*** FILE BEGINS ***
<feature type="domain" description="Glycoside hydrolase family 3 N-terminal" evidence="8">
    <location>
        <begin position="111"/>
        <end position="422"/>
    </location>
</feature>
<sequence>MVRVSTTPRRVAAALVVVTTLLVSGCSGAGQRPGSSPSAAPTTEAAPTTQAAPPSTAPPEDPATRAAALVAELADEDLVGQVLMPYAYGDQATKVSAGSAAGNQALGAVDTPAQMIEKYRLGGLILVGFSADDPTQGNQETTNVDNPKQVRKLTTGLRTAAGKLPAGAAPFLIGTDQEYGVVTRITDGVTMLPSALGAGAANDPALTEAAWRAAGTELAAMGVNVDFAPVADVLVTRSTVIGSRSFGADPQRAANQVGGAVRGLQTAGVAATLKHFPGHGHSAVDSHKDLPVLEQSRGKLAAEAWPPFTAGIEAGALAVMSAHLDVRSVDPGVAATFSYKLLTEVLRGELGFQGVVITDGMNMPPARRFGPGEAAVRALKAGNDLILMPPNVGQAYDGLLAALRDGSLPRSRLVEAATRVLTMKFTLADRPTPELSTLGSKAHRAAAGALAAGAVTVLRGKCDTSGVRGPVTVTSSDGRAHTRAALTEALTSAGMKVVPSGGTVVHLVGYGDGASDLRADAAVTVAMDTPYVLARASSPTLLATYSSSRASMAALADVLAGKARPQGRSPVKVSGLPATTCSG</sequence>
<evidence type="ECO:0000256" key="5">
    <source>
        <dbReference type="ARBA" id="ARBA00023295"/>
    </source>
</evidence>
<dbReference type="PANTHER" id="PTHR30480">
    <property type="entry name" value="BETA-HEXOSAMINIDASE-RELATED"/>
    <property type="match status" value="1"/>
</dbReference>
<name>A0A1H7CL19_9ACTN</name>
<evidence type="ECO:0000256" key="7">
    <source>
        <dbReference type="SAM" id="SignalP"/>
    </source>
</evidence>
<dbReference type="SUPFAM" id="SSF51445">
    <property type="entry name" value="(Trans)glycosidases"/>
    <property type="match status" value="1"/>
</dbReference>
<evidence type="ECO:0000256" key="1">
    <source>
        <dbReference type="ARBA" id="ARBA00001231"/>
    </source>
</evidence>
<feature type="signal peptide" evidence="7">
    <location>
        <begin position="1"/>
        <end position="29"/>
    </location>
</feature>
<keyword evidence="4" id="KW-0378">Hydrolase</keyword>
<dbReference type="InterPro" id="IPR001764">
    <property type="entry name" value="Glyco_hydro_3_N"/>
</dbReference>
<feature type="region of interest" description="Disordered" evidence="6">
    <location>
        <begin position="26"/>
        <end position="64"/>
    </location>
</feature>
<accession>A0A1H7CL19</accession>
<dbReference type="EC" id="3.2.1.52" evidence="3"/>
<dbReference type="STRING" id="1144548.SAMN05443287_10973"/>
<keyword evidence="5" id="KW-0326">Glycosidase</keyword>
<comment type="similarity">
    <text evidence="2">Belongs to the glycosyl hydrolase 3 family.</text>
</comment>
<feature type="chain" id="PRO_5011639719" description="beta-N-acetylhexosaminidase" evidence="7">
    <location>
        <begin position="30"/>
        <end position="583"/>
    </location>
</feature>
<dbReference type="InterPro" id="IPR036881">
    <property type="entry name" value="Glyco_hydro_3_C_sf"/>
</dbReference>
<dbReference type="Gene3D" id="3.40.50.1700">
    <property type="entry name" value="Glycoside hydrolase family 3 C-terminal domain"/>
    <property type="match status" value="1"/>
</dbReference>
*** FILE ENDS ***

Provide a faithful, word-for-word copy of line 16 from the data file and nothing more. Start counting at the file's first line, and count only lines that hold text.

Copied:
</dbReference>